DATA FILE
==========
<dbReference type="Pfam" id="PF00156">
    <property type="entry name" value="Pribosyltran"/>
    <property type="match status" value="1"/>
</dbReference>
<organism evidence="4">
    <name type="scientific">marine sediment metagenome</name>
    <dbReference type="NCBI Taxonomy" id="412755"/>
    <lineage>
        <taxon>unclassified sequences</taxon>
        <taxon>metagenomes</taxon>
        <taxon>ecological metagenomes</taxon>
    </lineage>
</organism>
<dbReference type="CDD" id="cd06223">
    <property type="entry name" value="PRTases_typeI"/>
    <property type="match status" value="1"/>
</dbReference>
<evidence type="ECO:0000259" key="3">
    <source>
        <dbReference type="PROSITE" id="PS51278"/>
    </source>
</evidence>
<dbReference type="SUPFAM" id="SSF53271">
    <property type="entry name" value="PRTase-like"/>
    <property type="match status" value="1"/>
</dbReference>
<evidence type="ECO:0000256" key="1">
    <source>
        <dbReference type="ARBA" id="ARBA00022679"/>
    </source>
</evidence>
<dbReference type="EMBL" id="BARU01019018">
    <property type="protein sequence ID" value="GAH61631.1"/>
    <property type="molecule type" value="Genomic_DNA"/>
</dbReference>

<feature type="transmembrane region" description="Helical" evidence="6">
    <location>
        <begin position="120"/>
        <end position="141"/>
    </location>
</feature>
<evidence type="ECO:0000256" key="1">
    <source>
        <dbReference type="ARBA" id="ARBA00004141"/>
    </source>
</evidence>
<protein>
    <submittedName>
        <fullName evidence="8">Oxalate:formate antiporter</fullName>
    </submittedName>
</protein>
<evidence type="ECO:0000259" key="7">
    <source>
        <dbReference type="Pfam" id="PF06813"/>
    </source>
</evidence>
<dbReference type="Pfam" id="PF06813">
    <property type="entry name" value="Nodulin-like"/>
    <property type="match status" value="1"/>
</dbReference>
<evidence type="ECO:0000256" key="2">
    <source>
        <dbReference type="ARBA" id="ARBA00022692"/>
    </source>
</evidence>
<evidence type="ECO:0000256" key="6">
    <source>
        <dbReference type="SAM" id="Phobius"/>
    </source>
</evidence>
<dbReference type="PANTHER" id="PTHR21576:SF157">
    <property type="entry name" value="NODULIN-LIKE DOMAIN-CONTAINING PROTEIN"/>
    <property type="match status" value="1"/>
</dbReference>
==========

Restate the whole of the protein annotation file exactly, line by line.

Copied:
<dbReference type="Pfam" id="PF00156">
    <property type="entry name" value="Pribosyltran"/>
    <property type="match status" value="1"/>
</dbReference>
<organism evidence="4">
    <name type="scientific">marine sediment metagenome</name>
    <dbReference type="NCBI Taxonomy" id="412755"/>
    <lineage>
        <taxon>unclassified sequences</taxon>
        <taxon>metagenomes</taxon>
        <taxon>ecological metagenomes</taxon>
    </lineage>
</organism>
<dbReference type="CDD" id="cd06223">
    <property type="entry name" value="PRTases_typeI"/>
    <property type="match status" value="1"/>
</dbReference>
<evidence type="ECO:0000259" key="3">
    <source>
        <dbReference type="PROSITE" id="PS51278"/>
    </source>
</evidence>
<dbReference type="SUPFAM" id="SSF53271">
    <property type="entry name" value="PRTase-like"/>
    <property type="match status" value="1"/>
</dbReference>
<evidence type="ECO:0000256" key="1">
    <source>
        <dbReference type="ARBA" id="ARBA00022679"/>
    </source>
</evidence>
<dbReference type="EMBL" id="BARU01019018">
    <property type="protein sequence ID" value="GAH61631.1"/>
    <property type="molecule type" value="Genomic_DNA"/>
</dbReference>

<feature type="transmembrane region" description="Helical" evidence="6">
    <location>
        <begin position="120"/>
        <end position="141"/>
    </location>
</feature>
<evidence type="ECO:0000256" key="1">
    <source>
        <dbReference type="ARBA" id="ARBA00004141"/>
    </source>
</evidence>
<protein>
    <submittedName>
        <fullName evidence="8">Oxalate:formate antiporter</fullName>
    </submittedName>
</protein>
<evidence type="ECO:0000259" key="7">
    <source>
        <dbReference type="Pfam" id="PF06813"/>
    </source>
</evidence>
<dbReference type="Pfam" id="PF06813">
    <property type="entry name" value="Nodulin-like"/>
    <property type="match status" value="1"/>
</dbReference>
<evidence type="ECO:0000256" key="2">
    <source>
        <dbReference type="ARBA" id="ARBA00022692"/>
    </source>
</evidence>
<evidence type="ECO:0000256" key="6">
    <source>
        <dbReference type="SAM" id="Phobius"/>
    </source>
</evidence>
<dbReference type="PANTHER" id="PTHR21576:SF157">
    <property type="entry name" value="NODULIN-LIKE DOMAIN-CONTAINING PROTEIN"/>
    <property type="match status" value="1"/>
</dbReference>